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What is a colectomy?


Cancers treated: Colon cancer

Why performed: For patients at high risk for colon cancer, colectomy is performed to remove precancerous lesions or to prophylatically remove the entire colon, thereby preventing the disease. For patients with colon cancer, colectomy is performed to remove the diseased colon segment with a margin of healthy tissue and all draining lymph nodes, as well as other lesions and involved structures, thereby curing or controlling the disease. For patients with advanced colon cancer, colectomy is performed to manage obstructions, perforations, hemorrhages, or other symptoms.

Patient preparation: Medical tests are completed to plan effective treatment and to evaluate the patient’s fitness for major surgery. If an ostomy is needed, then a specialist counsels the patient and helps choose the location for the stoma. For the colectomy, certain patient medications may need to be stopped, the patient’s bowel must be cleaned, and the patient’s stomach must be emptied.

In an emergency, patient evaluation and preparation may be limited. If the patient’s colon is partially obstructed, then the obstruction is relieved before the colectomy. If the patient’s colon is completely obstructed, perforated, or bleeding profusely, then the bowel cannot be prepared, and emergency surgery (colectomy or an alternative) is performed once the patient is stabilized.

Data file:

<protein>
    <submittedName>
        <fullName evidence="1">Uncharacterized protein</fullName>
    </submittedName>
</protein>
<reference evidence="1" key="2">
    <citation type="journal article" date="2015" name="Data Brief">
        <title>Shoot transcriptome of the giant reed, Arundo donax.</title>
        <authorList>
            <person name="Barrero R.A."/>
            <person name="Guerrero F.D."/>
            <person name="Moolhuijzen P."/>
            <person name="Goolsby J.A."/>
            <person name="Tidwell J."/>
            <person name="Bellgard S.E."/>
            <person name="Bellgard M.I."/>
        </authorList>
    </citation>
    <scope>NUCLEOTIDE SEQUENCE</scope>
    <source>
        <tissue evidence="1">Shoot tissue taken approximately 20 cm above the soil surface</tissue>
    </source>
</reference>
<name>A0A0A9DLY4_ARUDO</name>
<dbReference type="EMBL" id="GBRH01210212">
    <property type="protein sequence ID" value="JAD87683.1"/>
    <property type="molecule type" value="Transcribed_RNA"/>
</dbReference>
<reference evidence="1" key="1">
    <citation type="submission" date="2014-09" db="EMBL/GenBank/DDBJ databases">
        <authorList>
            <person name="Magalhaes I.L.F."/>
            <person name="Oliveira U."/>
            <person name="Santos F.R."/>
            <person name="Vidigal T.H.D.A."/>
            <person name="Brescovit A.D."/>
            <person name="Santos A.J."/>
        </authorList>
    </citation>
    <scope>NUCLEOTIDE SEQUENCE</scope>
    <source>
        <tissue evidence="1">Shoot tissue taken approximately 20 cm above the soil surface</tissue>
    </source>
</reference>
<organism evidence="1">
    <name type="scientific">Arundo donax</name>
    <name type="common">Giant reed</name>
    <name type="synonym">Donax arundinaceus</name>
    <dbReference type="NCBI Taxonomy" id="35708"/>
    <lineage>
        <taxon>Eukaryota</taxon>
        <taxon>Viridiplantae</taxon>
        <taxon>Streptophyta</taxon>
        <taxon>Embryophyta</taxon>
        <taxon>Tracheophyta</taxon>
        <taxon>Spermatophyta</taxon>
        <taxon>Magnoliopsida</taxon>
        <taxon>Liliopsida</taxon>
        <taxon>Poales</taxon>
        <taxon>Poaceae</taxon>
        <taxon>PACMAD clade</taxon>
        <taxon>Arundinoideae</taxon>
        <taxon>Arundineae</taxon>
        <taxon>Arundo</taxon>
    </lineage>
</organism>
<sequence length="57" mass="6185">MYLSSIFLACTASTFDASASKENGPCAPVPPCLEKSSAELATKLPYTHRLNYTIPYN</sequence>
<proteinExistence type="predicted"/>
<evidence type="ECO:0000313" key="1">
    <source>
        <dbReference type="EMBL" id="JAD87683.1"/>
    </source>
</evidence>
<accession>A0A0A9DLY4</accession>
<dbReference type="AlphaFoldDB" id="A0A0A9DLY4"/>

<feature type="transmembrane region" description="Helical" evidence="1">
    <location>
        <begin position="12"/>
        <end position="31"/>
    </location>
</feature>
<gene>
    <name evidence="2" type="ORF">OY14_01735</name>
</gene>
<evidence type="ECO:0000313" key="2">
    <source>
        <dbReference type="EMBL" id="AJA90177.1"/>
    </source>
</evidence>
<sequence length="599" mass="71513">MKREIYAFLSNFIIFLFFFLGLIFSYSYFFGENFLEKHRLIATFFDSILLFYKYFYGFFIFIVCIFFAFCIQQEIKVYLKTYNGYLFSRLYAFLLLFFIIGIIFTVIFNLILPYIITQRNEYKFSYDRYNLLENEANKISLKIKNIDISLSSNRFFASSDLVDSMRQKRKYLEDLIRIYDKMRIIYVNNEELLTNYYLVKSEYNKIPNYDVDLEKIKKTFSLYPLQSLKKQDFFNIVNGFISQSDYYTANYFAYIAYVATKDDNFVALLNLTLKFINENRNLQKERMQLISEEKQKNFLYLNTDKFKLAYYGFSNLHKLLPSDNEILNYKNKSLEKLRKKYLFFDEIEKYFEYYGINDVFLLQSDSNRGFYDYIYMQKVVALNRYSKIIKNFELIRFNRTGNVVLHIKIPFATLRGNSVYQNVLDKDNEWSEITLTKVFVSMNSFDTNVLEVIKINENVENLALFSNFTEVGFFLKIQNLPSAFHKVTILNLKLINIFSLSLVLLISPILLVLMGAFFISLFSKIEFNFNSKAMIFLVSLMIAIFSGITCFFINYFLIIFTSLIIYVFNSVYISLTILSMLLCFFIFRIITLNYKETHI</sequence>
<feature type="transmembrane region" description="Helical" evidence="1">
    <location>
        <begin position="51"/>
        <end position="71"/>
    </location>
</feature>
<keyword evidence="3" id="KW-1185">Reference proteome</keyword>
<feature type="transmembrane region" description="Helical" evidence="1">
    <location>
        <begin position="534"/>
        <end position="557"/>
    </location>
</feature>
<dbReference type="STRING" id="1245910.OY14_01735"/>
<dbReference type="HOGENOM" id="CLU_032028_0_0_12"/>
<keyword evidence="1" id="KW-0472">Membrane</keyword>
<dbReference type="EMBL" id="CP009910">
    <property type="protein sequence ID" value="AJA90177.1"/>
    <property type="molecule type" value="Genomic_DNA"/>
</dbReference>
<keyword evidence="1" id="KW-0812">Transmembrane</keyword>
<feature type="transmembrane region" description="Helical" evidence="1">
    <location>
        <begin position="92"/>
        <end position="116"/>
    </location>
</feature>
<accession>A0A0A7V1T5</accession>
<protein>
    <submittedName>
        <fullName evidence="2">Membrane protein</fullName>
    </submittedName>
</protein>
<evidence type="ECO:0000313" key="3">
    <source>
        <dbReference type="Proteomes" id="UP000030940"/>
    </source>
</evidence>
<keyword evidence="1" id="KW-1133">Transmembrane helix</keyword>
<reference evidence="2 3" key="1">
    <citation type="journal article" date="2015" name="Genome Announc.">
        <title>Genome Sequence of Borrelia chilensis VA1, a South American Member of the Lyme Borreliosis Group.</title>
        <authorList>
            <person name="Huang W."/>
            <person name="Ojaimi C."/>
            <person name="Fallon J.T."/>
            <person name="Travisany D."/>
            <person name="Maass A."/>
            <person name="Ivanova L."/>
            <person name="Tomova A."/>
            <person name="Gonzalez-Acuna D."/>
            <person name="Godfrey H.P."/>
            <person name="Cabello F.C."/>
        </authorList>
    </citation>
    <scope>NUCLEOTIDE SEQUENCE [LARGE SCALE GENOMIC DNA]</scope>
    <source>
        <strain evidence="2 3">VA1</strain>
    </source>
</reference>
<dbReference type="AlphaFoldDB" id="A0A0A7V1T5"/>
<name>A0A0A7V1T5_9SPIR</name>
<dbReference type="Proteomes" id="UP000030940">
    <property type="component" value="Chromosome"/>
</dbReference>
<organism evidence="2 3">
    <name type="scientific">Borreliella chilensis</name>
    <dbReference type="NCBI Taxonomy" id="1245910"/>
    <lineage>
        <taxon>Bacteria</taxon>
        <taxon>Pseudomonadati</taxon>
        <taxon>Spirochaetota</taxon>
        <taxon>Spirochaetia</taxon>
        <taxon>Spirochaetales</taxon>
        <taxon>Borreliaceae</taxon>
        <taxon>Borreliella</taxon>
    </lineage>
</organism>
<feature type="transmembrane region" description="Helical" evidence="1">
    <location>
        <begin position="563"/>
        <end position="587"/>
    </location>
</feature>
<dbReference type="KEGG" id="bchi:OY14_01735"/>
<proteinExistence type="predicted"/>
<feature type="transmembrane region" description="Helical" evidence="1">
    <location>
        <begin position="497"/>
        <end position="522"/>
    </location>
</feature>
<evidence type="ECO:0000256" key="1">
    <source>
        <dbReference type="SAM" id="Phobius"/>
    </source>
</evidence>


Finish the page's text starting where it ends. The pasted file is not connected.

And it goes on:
Steps of the procedure: Colectomy is performed in an hospital. Before the surgery, sensors are placed to monitor the patient’s condition. An intravenous (IV) line is started, and an antibiotic is infused. General anesthetic is administered, and a breathing tube is placed. The patient is positioned, a urinary catheter is inserted, and the incision site is prepared.

Colectomy has four steps: opening and evaluation, tissue removal, anastomosis or stoma formation, and inspection and closure. Details vary with the part(s) of the colon involved (ascending, transverse, descending, or sigmoid); why the colectomy is needed (prevention, cure/control, or relief); and the surgical approach chosen (open or laparoscopic). In an emergency, these steps may be reordered or performed as separate procedures.

To begin, the surgeon opens the abdomen with one large incision; four to five small incisions, when using a laparoscope; or a combination of these approaches. Within the abdomen, the surgeon looks for cancer and other abnormalities, then evaluates the colon segment to be removed. If the colon segment cannot be removed safely, then a bypass procedure is performed instead. If the colon segment is removable, then the colectomy continues.

To remove tissue, first the major blood vessels to that colon segment are tied. The colon segment is freed from attachments. The mesentery for that colon segment is clamped and divided; the tied blood vessels are divided and sealed; and then that colon segment is divided and removed, as well as any adjacent tissues that are diseased. All tissues are taken to the laboratory for histopathologic evaluation.